Rising Powers and Global Order

School: School of Government
Department of Political Science and International Studies
Lecturers: Marco Vieira 

Modular value: 20 credits
Term long 
Contact Hours: 
3 hours per week

As the world seems to be moving away from American hegemony, the question of how rising powers will affect global order and the governance structures that sustain it is fast becoming one of the most pressing of the twenty-first century.

This module provides students with an overview of the ongoing changes in contemporary international relations as the result of the rising influence of key emerging states, especially Brazil, Russia India and China. The module is divided into two interrelated parts: the first bloc of 5 lectures explores debates over the nature of global order in the 21st century and the role rising powers play on it. It also analyses the emergence of a common ‘South/Third World’ identity among these emerging states and the collective/coordinated strategies they use to challenge the still prevailing US-led global governance system. The second part of the module explores the international behaviour of individual rising states. It looks into the domestic, regional and global determinants of their foreign policies.

The main questions addressed in this module are:

  1. Is the world transitioning from an American dominated unipolar system to a multipolar configuration of power relations?
  2. Who are the rising powers? What are the main sources of their collective and individual influence? And what is the role of non-state actors in reshaping global power/ideational/institutional structures?
  3. What are the main theoretical insights that contribute to the empirical understanding of rising powers and their influence in rebuilding global order?
  4. What are the domestic, international and transnational challenges facing rising powers in contemporary global politics?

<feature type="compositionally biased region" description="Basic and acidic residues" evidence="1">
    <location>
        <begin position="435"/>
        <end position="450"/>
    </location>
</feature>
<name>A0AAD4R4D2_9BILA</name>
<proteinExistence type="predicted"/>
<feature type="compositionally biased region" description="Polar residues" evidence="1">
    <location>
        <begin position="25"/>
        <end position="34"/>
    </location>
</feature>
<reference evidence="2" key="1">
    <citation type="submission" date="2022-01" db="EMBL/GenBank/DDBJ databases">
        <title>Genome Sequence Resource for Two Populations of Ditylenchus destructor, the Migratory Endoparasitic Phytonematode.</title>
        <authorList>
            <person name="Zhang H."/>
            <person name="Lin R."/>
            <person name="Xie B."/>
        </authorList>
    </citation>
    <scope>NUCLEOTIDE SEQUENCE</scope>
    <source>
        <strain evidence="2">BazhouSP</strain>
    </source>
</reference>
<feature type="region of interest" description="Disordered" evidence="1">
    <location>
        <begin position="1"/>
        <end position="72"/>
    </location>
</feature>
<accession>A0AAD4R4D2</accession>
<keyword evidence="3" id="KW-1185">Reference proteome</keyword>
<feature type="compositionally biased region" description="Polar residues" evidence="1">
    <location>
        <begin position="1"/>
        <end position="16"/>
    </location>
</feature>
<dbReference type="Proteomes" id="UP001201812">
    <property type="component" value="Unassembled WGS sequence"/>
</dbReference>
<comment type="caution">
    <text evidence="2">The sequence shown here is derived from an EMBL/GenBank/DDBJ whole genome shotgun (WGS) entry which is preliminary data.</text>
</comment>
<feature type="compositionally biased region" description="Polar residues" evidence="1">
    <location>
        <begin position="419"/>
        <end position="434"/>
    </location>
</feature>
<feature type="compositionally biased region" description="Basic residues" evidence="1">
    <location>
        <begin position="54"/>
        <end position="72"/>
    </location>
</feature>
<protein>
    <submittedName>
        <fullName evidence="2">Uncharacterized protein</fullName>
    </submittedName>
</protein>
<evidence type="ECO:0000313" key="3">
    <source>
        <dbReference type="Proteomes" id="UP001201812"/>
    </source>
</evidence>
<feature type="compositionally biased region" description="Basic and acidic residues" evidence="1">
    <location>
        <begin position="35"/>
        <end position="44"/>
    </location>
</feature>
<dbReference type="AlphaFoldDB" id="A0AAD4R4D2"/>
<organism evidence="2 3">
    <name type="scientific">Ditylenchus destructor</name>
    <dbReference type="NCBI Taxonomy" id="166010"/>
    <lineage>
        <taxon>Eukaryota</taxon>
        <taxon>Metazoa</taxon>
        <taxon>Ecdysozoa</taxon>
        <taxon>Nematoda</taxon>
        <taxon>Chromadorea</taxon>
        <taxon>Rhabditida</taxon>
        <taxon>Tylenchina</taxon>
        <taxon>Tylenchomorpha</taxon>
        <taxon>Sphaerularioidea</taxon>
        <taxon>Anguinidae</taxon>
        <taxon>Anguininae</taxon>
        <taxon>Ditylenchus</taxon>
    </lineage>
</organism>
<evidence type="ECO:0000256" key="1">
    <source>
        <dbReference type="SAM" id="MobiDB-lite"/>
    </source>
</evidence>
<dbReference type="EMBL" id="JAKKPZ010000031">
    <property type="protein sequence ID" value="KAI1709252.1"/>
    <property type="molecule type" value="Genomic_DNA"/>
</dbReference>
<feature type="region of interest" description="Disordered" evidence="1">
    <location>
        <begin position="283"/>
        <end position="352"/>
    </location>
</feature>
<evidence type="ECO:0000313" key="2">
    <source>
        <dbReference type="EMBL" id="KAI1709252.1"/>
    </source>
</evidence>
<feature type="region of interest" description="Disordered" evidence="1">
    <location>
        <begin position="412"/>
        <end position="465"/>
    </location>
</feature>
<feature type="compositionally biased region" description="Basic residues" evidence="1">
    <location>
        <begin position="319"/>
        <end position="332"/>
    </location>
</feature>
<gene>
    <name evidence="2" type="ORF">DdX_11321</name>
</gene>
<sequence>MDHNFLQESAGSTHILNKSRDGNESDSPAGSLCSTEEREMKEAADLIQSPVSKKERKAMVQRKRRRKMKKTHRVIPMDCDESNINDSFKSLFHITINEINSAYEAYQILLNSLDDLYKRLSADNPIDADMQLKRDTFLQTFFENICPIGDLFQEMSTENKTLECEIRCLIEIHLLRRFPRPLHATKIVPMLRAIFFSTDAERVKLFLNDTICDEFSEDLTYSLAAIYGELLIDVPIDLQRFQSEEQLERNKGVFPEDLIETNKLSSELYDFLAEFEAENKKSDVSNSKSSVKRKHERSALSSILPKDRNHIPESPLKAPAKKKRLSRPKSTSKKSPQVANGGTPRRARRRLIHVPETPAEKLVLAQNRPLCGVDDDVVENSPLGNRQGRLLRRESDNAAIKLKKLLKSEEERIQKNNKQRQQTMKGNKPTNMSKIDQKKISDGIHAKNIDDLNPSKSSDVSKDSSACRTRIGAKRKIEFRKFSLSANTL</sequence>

5. Will they be able to reform international institutions to serve the interests of all developing nations or are they exclusively motivated by self-interest?
  6. Are they status quo or revisionist powers?
  7. What role South-South/Third World ideology plays in rising powers’ behaviour? 

Learning Outcomes

By the end of this course students should be able to:

  • Theoretically understand and critically analyse the individual power capabilities, geopolitical constraints and sources of influence of rising powers, the individual and collective challenges they face in contemporary international politics, their role in regional politics and the impact of their increasing strength in shaping global governance structures.
  • Produce and deliver (orally and in a written format) policy analyses of rising powers’ collective and individual behaviour in various dimensions of their international engagements.   


  • A 2000 word position (white) paper on a policy issue (climate change, reform of financial institutions, nuclear proliferation, multilateral trade negotiations, humanitarian intervention, etc.) of your choice from the perspective of one of the rising powers and drawing from  the contents presented from week 1 to 5 (40%).
  • A 4000 word essay on a topic of your choice. The topic must be previously discussed with and approved by one of the module conveners (60%).
  • Participation in class discussions will be part of the formative assessment of this module. It is expected that all students actively take part in class debates drawing from the required readings for each week.

Related courses:

The optional modules listed on the website for this programme may unfortunately occasionally be subject to change. As you will appreciate key members of staff may leave the University and this necessitates a review of the modules that are offered. Where the module is no longer available we will let you know as soon as we can and help you make other choices.